December 18, 2016

What I learned about Content Creation & Management

Bless me Father for I have sinned. Please forgive me for my content creation and management sins. Yes, I admit I’ve have mismanaged good content for the sake of expediency. Often I’ve have ignored how my readers consume my evergreen content. For that I beg for your absolution. I promise, on my CMSs grave, not to stray from the path of good content creation and management again. Amen.

Today

It’s been almost 10 years since I started this blog and its gone through many evolutions. Everytime I switch to a new CMS it was to try something better and newer. I was chasing fades, looking for SEO shortcuts, and working to streamline CMS bloat.

In the end I’ve come back to two CMSs that I thought were terrible: WordPress and Expression Engine.

Why? Because of what my stats and Adsense revenue say.

It’s no secret that I started blogging with WordPress. I tried out Expression Engine, Jekyll, Blot, and even TextPattern. Code injections and the plugin bloat of WordPress just turned me off. I completely misunderstood how to use Expression Engine and Jekyll wasn’t ready for primetime.

For me, TextPattern was like waking up next to a stranger after a night of drinking. Blot has an interesting proposition and it holds a dear place in my heart.

I know there are a few more big ones out there, like Drupal and Blogger, but I have little to no experience with them, so I won’t comment on them. Regardless, it feels like all these CMSs or Blogging platforms are like various religions. Each one claims they’re the best and the only way to success!

The Good, The Bad, and the Ugly

All Blogging platforms are easy to use. You can post and share photos, tweets, and content as fast as you can write and hit post.” Usually you sign up for an account and create your own subdomain like greatblog.blogger.com. The top 5 off my head are:

  1. Tumblr
  2. Blogger
  3. Medium
  4. WordPress.com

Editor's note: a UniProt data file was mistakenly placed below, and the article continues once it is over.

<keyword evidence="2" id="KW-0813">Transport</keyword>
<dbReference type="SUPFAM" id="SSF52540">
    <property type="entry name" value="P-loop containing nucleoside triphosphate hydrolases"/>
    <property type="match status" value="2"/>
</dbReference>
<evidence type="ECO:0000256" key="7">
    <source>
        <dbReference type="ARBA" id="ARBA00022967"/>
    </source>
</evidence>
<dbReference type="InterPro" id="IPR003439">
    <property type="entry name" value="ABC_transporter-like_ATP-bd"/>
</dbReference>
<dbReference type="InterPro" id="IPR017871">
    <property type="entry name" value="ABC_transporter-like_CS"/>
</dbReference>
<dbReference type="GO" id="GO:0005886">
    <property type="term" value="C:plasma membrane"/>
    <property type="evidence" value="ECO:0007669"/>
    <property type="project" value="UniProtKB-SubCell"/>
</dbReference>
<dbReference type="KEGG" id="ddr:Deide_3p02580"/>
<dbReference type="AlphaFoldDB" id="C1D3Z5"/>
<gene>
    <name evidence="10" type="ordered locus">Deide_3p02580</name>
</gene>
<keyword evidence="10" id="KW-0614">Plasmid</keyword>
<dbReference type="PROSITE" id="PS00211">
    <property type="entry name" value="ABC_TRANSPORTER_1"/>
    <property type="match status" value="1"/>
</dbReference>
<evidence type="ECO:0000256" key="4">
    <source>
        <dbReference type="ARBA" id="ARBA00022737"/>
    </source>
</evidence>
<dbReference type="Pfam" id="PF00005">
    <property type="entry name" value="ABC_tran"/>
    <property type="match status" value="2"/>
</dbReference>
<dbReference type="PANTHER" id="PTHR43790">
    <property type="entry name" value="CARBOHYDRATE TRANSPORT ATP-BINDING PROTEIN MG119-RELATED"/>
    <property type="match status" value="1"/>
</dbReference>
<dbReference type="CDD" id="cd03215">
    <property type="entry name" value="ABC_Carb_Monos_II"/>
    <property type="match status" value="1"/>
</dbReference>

5. Blot

Some of them masquerade as a Content Management System (CMS) but in the end they try to keep things simple for you. You don’t need to think about template structures, permalinks, caching, updates, etc. There is no software to maintain and no databases to backup. All you need to do is login, write, and post.

The differences between a Blogging Platform and a CMS is like night and day. One is simple with some flexibility, while the other is complex and very powerful — if you know how to unleash it.

My take on WordPress

WordPress masquerades as a full CMS if you install it on your own domain and server. It’s a quite capable CMS and it’s the most popular one out there. It has a nice user interface and making site wide changes is a breeze. I can install themes (aka templates) with one click and extend it with 1,000’s of plugins.

Since I switched back to WordPress, I’ve seen an increase in Adsense revenue and a bump in traffic. While these are all good qualities, I still feel it was cobbled together. WordPress feels like it started as a blogging platform that evolved into a CMS over time. Wordpress has worked hard to make its CMS fast and powerful but the plugins make it feel bloated. Especially if you need to install 10 to 20 of them to get it to do what you want it to do! WordPress feels like it was never built from ground up as a CMS.